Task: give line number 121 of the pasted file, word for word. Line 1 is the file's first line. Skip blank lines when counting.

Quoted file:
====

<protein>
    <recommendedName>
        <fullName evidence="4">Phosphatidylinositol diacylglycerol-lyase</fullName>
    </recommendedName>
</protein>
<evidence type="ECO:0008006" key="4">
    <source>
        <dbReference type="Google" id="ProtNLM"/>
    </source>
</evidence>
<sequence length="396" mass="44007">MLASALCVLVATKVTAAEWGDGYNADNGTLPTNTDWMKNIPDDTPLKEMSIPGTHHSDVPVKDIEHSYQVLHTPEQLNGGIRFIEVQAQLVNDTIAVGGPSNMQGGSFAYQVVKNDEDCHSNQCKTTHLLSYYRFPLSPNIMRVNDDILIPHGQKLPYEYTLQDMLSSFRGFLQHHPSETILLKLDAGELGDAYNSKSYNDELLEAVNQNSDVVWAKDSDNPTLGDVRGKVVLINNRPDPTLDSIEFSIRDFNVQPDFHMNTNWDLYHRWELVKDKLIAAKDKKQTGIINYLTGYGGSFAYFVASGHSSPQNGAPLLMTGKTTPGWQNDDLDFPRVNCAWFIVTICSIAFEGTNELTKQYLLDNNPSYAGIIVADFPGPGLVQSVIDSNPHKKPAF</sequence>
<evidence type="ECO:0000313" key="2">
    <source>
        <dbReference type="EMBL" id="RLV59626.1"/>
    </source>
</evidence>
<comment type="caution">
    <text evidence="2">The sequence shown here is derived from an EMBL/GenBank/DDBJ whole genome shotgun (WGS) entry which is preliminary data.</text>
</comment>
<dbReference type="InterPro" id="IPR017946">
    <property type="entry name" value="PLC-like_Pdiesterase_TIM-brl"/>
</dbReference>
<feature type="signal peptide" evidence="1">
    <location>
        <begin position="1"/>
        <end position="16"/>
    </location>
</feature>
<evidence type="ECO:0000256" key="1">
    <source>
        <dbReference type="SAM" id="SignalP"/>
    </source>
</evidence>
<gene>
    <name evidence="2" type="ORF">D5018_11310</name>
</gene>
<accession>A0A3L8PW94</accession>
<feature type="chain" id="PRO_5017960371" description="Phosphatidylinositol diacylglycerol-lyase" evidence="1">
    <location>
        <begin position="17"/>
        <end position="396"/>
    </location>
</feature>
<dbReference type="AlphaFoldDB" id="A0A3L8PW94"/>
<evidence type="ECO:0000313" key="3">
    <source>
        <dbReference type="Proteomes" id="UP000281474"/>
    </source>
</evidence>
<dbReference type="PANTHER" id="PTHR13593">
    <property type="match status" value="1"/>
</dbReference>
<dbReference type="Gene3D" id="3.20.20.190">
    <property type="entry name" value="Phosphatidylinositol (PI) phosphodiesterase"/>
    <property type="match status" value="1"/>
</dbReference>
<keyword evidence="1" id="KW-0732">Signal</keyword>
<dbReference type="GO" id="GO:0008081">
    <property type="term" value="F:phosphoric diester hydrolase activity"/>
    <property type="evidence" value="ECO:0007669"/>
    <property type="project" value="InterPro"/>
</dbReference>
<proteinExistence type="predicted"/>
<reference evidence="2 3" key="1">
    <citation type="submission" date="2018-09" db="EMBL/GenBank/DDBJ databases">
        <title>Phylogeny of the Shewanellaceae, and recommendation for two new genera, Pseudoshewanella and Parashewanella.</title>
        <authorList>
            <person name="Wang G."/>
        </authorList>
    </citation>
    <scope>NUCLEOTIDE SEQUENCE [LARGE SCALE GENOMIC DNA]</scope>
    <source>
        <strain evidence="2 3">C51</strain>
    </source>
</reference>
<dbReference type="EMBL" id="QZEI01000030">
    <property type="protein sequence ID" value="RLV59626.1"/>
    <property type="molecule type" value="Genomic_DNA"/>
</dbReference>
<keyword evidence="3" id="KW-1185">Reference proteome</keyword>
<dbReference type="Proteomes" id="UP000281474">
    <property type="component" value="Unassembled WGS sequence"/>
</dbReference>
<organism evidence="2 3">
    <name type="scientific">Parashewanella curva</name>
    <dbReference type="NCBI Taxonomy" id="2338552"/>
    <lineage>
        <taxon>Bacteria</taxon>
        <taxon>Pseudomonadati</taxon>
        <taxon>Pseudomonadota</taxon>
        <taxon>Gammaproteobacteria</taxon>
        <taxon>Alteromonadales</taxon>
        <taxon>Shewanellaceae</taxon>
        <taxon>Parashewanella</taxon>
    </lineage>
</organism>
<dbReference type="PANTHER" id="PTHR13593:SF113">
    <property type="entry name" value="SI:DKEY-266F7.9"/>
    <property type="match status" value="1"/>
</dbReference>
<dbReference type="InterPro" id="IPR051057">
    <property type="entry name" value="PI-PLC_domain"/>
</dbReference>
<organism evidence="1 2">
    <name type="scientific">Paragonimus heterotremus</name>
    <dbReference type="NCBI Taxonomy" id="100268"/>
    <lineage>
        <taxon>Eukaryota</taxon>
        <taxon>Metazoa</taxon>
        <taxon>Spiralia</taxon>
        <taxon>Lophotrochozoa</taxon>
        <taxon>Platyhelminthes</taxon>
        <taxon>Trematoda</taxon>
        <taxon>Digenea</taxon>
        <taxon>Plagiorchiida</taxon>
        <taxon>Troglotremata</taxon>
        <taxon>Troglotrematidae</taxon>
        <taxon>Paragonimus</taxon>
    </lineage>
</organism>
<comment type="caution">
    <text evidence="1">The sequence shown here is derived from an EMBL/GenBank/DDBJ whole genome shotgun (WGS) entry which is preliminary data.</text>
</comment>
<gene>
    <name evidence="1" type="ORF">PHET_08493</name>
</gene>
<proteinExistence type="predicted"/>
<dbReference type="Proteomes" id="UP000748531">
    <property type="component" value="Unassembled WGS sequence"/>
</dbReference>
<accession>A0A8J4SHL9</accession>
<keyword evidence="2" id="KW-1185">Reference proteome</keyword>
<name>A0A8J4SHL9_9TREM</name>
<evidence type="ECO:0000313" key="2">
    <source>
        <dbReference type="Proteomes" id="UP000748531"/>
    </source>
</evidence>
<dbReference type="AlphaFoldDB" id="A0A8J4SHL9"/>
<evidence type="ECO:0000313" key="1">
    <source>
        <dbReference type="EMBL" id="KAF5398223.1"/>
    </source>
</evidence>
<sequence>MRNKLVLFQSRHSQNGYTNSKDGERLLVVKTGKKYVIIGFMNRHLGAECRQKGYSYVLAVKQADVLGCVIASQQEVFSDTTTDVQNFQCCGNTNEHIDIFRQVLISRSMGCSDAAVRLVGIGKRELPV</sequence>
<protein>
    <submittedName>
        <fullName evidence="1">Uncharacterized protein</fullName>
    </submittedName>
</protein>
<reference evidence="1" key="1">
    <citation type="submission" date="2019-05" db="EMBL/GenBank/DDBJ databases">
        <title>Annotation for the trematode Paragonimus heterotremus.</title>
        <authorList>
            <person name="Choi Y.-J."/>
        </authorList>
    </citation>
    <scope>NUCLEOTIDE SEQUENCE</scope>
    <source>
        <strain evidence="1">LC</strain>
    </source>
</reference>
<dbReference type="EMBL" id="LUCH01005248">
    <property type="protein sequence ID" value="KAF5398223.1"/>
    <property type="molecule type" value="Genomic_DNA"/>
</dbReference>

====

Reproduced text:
<comment type="caution">